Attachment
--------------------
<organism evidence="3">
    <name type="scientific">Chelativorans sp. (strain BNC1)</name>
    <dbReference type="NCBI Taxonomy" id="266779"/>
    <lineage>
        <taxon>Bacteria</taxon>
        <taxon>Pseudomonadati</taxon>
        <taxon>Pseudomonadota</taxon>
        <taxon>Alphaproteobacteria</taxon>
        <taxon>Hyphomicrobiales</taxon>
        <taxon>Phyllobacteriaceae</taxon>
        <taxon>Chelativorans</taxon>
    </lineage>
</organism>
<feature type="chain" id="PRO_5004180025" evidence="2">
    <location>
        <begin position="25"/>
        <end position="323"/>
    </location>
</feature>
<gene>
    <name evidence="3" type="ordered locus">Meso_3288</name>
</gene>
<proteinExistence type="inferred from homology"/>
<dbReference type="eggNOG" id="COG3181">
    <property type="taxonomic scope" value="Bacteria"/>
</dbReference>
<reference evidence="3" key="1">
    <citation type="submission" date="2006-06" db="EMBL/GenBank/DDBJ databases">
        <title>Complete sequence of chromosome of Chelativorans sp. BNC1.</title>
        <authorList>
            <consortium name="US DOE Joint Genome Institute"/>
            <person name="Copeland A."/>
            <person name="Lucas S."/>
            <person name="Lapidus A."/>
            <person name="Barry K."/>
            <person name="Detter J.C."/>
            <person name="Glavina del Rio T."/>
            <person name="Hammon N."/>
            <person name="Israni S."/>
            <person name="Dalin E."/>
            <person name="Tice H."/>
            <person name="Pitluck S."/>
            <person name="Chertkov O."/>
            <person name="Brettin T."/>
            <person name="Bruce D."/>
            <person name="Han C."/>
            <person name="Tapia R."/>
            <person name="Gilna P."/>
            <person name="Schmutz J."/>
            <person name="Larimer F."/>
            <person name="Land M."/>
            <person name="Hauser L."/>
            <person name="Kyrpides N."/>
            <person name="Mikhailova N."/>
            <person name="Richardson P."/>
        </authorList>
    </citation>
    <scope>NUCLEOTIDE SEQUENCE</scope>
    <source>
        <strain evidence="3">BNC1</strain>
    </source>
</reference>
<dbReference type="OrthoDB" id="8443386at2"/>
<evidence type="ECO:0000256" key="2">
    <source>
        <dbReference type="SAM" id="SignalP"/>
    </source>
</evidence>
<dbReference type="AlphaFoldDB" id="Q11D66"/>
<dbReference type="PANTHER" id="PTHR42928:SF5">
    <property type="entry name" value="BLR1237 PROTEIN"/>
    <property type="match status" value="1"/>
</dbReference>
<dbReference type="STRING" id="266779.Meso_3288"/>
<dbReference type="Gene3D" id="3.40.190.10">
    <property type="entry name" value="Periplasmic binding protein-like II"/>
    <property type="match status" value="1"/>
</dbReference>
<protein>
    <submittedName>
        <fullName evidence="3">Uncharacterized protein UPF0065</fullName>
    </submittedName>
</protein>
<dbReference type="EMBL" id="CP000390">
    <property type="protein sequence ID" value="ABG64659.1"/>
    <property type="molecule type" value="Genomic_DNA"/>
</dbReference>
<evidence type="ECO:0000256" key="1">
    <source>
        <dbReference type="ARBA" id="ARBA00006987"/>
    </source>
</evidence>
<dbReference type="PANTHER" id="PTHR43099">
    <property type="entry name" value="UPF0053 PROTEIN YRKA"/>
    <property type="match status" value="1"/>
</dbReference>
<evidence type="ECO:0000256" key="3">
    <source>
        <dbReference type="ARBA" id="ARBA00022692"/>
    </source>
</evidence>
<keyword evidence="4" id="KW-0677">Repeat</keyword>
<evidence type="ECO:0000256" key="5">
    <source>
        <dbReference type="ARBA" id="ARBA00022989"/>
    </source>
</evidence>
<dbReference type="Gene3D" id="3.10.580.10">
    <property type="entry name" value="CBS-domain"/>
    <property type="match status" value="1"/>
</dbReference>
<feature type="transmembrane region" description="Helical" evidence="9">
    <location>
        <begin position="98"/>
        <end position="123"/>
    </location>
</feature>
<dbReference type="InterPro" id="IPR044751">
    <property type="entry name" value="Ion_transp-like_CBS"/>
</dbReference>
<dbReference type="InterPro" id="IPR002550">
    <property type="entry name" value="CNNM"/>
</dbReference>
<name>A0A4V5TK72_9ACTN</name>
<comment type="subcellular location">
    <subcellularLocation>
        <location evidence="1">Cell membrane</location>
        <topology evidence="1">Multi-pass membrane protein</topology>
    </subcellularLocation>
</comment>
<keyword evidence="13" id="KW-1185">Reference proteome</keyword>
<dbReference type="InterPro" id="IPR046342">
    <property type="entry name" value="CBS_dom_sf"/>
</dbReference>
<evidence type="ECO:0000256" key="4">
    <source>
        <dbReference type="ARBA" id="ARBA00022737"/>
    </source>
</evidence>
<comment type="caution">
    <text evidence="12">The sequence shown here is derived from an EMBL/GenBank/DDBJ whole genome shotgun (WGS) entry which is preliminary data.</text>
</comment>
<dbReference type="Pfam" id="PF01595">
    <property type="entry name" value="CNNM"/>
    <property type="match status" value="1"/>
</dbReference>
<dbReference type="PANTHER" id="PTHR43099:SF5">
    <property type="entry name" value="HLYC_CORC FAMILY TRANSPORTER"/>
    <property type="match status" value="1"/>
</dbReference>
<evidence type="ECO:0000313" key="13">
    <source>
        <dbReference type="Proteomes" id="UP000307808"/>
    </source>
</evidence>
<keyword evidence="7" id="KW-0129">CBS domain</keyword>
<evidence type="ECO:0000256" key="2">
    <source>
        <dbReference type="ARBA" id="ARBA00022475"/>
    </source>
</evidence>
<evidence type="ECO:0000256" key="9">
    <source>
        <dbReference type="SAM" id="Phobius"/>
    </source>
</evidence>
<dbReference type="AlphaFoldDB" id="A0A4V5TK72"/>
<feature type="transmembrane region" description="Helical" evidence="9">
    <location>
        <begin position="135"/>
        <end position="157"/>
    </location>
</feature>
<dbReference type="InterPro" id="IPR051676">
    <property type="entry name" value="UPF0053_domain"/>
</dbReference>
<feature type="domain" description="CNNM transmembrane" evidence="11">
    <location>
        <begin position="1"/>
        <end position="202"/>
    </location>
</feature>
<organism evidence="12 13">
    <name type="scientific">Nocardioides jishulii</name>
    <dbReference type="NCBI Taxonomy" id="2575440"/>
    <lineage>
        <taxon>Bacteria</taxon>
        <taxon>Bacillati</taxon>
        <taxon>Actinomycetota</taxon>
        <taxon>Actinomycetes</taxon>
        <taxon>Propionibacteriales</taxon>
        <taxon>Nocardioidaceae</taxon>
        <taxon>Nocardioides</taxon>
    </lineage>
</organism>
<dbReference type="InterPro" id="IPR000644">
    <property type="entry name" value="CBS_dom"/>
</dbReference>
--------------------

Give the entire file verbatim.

<organism evidence="3">
    <name type="scientific">Chelativorans sp. (strain BNC1)</name>
    <dbReference type="NCBI Taxonomy" id="266779"/>
    <lineage>
        <taxon>Bacteria</taxon>
        <taxon>Pseudomonadati</taxon>
        <taxon>Pseudomonadota</taxon>
        <taxon>Alphaproteobacteria</taxon>
        <taxon>Hyphomicrobiales</taxon>
        <taxon>Phyllobacteriaceae</taxon>
        <taxon>Chelativorans</taxon>
    </lineage>
</organism>
<feature type="chain" id="PRO_5004180025" evidence="2">
    <location>
        <begin position="25"/>
        <end position="323"/>
    </location>
</feature>
<gene>
    <name evidence="3" type="ordered locus">Meso_3288</name>
</gene>
<proteinExistence type="inferred from homology"/>
<dbReference type="eggNOG" id="COG3181">
    <property type="taxonomic scope" value="Bacteria"/>
</dbReference>
<reference evidence="3" key="1">
    <citation type="submission" date="2006-06" db="EMBL/GenBank/DDBJ databases">
        <title>Complete sequence of chromosome of Chelativorans sp. BNC1.</title>
        <authorList>
            <consortium name="US DOE Joint Genome Institute"/>
            <person name="Copeland A."/>
            <person name="Lucas S."/>
            <person name="Lapidus A."/>
            <person name="Barry K."/>
            <person name="Detter J.C."/>
            <person name="Glavina del Rio T."/>
            <person name="Hammon N."/>
            <person name="Israni S."/>
            <person name="Dalin E."/>
            <person name="Tice H."/>
            <person name="Pitluck S."/>
            <person name="Chertkov O."/>
            <person name="Brettin T."/>
            <person name="Bruce D."/>
            <person name="Han C."/>
            <person name="Tapia R."/>
            <person name="Gilna P."/>
            <person name="Schmutz J."/>
            <person name="Larimer F."/>
            <person name="Land M."/>
            <person name="Hauser L."/>
            <person name="Kyrpides N."/>
            <person name="Mikhailova N."/>
            <person name="Richardson P."/>
        </authorList>
    </citation>
    <scope>NUCLEOTIDE SEQUENCE</scope>
    <source>
        <strain evidence="3">BNC1</strain>
    </source>
</reference>
<dbReference type="OrthoDB" id="8443386at2"/>
<evidence type="ECO:0000256" key="2">
    <source>
        <dbReference type="SAM" id="SignalP"/>
    </source>
</evidence>
<dbReference type="AlphaFoldDB" id="Q11D66"/>
<dbReference type="PANTHER" id="PTHR42928:SF5">
    <property type="entry name" value="BLR1237 PROTEIN"/>
    <property type="match status" value="1"/>
</dbReference>
<dbReference type="STRING" id="266779.Meso_3288"/>
<dbReference type="Gene3D" id="3.40.190.10">
    <property type="entry name" value="Periplasmic binding protein-like II"/>
    <property type="match status" value="1"/>
</dbReference>
<protein>
    <submittedName>
        <fullName evidence="3">Uncharacterized protein UPF0065</fullName>
    </submittedName>
</protein>
<dbReference type="EMBL" id="CP000390">
    <property type="protein sequence ID" value="ABG64659.1"/>
    <property type="molecule type" value="Genomic_DNA"/>
</dbReference>
<evidence type="ECO:0000256" key="1">
    <source>
        <dbReference type="ARBA" id="ARBA00006987"/>
    </source>
</evidence>
<dbReference type="PANTHER" id="PTHR43099">
    <property type="entry name" value="UPF0053 PROTEIN YRKA"/>
    <property type="match status" value="1"/>
</dbReference>
<evidence type="ECO:0000256" key="3">
    <source>
        <dbReference type="ARBA" id="ARBA00022692"/>
    </source>
</evidence>
<keyword evidence="4" id="KW-0677">Repeat</keyword>
<evidence type="ECO:0000256" key="5">
    <source>
        <dbReference type="ARBA" id="ARBA00022989"/>
    </source>
</evidence>
<dbReference type="Gene3D" id="3.10.580.10">
    <property type="entry name" value="CBS-domain"/>
    <property type="match status" value="1"/>
</dbReference>
<feature type="transmembrane region" description="Helical" evidence="9">
    <location>
        <begin position="98"/>
        <end position="123"/>
    </location>
</feature>
<dbReference type="InterPro" id="IPR044751">
    <property type="entry name" value="Ion_transp-like_CBS"/>
</dbReference>
<dbReference type="InterPro" id="IPR002550">
    <property type="entry name" value="CNNM"/>
</dbReference>
<name>A0A4V5TK72_9ACTN</name>
<comment type="subcellular location">
    <subcellularLocation>
        <location evidence="1">Cell membrane</location>
        <topology evidence="1">Multi-pass membrane protein</topology>
    </subcellularLocation>
</comment>
<keyword evidence="13" id="KW-1185">Reference proteome</keyword>
<dbReference type="InterPro" id="IPR046342">
    <property type="entry name" value="CBS_dom_sf"/>
</dbReference>
<evidence type="ECO:0000256" key="4">
    <source>
        <dbReference type="ARBA" id="ARBA00022737"/>
    </source>
</evidence>
<comment type="caution">
    <text evidence="12">The sequence shown here is derived from an EMBL/GenBank/DDBJ whole genome shotgun (WGS) entry which is preliminary data.</text>
</comment>
<dbReference type="Pfam" id="PF01595">
    <property type="entry name" value="CNNM"/>
    <property type="match status" value="1"/>
</dbReference>
<dbReference type="PANTHER" id="PTHR43099:SF5">
    <property type="entry name" value="HLYC_CORC FAMILY TRANSPORTER"/>
    <property type="match status" value="1"/>
</dbReference>
<evidence type="ECO:0000313" key="13">
    <source>
        <dbReference type="Proteomes" id="UP000307808"/>
    </source>
</evidence>
<keyword evidence="7" id="KW-0129">CBS domain</keyword>
<evidence type="ECO:0000256" key="2">
    <source>
        <dbReference type="ARBA" id="ARBA00022475"/>
    </source>
</evidence>
<evidence type="ECO:0000256" key="9">
    <source>
        <dbReference type="SAM" id="Phobius"/>
    </source>
</evidence>
<dbReference type="AlphaFoldDB" id="A0A4V5TK72"/>
<feature type="transmembrane region" description="Helical" evidence="9">
    <location>
        <begin position="135"/>
        <end position="157"/>
    </location>
</feature>
<dbReference type="InterPro" id="IPR051676">
    <property type="entry name" value="UPF0053_domain"/>
</dbReference>
<feature type="domain" description="CNNM transmembrane" evidence="11">
    <location>
        <begin position="1"/>
        <end position="202"/>
    </location>
</feature>
<organism evidence="12 13">
    <name type="scientific">Nocardioides jishulii</name>
    <dbReference type="NCBI Taxonomy" id="2575440"/>
    <lineage>
        <taxon>Bacteria</taxon>
        <taxon>Bacillati</taxon>
        <taxon>Actinomycetota</taxon>
        <taxon>Actinomycetes</taxon>
        <taxon>Propionibacteriales</taxon>
        <taxon>Nocardioidaceae</taxon>
        <taxon>Nocardioides</taxon>
    </lineage>
</organism>
<dbReference type="InterPro" id="IPR000644">
    <property type="entry name" value="CBS_dom"/>
</dbReference>